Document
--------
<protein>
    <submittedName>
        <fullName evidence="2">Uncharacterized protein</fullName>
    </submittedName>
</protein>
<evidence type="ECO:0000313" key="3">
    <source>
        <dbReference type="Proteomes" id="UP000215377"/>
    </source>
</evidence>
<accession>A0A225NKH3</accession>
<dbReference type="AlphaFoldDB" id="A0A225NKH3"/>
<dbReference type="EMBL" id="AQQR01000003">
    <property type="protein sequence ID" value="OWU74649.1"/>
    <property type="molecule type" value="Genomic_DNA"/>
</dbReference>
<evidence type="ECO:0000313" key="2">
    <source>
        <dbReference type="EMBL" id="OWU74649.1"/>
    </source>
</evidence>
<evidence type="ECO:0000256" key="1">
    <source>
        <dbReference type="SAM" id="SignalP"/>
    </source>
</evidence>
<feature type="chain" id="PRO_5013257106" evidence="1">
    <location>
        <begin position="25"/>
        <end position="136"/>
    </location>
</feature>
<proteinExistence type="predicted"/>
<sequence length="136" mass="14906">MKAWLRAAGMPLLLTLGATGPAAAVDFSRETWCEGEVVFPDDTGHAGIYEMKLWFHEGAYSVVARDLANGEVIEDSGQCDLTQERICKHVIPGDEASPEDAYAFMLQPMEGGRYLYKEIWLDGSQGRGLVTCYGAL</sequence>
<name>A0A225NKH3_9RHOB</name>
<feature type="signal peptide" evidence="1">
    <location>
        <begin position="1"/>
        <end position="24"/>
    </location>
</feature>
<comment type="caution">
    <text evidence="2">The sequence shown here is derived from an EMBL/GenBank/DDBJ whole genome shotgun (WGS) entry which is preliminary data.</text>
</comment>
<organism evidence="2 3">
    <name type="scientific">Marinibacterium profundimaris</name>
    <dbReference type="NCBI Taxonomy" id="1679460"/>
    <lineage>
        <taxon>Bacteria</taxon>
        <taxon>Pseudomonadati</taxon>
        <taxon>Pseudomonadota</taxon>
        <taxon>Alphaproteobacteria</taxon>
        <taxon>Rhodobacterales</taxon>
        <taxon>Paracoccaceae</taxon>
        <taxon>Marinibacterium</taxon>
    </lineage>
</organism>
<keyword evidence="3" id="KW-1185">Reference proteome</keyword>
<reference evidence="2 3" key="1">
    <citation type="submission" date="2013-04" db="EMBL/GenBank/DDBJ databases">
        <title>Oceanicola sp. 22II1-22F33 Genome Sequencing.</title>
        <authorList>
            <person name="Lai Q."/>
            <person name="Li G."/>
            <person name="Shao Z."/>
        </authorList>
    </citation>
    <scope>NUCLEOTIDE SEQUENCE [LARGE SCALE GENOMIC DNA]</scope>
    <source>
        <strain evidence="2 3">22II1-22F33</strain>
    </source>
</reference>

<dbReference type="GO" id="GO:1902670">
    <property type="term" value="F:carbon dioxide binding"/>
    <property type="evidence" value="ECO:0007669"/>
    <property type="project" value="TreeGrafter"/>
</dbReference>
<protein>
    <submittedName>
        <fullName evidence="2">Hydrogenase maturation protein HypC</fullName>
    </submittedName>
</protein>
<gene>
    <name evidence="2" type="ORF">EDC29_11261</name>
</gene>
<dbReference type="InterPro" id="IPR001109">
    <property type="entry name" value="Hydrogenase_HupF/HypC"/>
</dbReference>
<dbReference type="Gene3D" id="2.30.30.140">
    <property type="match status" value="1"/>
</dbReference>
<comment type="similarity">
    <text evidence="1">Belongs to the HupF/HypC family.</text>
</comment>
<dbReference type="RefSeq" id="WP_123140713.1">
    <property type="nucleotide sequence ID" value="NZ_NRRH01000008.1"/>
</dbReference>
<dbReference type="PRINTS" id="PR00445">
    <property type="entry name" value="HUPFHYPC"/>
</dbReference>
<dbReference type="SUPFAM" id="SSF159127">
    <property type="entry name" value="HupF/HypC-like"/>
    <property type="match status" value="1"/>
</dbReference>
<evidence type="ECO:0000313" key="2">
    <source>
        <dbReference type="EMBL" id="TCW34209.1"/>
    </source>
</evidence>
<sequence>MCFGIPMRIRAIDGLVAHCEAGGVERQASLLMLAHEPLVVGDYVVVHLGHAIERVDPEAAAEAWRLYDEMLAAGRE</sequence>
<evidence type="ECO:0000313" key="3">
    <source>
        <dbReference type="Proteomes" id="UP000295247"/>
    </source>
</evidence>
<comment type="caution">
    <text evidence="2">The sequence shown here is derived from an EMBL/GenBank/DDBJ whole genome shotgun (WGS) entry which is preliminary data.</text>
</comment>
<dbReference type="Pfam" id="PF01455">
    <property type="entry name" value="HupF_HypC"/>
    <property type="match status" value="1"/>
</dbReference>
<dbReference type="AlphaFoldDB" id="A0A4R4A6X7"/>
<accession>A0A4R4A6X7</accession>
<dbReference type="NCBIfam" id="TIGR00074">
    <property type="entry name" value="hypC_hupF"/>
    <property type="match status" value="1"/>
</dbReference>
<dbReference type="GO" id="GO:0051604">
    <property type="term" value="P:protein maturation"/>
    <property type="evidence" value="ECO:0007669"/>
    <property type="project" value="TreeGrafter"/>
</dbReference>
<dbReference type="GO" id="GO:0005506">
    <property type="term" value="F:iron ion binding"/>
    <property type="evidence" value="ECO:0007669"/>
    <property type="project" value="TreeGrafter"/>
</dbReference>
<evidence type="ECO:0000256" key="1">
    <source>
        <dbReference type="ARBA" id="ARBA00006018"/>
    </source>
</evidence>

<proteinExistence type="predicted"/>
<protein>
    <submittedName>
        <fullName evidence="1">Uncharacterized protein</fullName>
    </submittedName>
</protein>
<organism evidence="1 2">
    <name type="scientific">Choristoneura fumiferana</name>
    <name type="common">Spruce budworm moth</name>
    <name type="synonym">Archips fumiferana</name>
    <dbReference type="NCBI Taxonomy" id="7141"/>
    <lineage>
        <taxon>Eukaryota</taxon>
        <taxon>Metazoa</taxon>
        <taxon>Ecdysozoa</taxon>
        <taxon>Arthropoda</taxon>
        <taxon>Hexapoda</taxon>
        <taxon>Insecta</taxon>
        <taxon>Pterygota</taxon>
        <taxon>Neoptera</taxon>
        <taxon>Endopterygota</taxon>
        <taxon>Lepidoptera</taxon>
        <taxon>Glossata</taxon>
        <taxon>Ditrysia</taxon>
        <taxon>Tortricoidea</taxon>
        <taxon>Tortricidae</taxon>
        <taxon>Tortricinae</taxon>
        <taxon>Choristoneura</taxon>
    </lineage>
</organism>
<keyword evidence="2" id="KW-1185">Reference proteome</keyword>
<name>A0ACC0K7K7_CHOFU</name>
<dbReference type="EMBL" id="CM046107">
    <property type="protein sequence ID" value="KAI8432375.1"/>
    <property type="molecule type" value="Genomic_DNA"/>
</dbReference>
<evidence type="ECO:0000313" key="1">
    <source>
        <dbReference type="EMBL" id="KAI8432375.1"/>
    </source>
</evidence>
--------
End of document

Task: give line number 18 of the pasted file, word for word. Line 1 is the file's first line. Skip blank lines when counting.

    <source>